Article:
Peasant ploughing
Wikimedia Commons

An oxgang is an old measurement of land area, one eighth of a ploughland or carucate, which was the area that could be ploughed by a team of eight oxen in one year. Also known by its latinised name of bovata, an oxgang was the amount of land held by a man who could contribute one ox to the cooperative venture.[1] In that respect it differed from the earlier Anglo-Saxon unit of measurement known as the hide, which was the amount of land sufficient to support one free peasant – a ceorl, sometimes rendered as churl – and his family.[2]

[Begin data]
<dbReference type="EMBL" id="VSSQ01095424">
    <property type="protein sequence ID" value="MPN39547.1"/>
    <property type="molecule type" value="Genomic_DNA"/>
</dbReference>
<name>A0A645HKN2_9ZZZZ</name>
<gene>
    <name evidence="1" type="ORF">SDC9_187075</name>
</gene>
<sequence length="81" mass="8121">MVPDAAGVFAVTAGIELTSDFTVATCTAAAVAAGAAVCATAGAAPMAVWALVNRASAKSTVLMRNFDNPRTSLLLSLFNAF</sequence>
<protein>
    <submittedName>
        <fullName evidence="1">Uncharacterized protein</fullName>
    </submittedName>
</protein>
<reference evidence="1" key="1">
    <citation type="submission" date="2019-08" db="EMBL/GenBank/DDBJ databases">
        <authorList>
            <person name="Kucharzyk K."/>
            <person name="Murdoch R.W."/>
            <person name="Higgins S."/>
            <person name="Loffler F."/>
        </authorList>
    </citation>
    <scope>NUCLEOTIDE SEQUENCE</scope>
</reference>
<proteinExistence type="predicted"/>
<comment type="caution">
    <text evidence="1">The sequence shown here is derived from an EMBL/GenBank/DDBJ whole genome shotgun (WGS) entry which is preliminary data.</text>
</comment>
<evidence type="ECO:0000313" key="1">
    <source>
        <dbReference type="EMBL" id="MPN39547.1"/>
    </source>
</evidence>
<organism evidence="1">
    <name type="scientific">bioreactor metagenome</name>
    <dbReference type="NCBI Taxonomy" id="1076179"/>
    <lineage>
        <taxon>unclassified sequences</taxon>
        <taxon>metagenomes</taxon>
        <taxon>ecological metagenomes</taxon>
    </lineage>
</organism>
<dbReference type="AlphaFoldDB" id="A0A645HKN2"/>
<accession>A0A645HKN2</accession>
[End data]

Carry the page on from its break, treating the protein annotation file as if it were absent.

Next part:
The area of an oxgang, although it may have varied across the country, is generally considered to have been about 15 acres (6 ha).[3]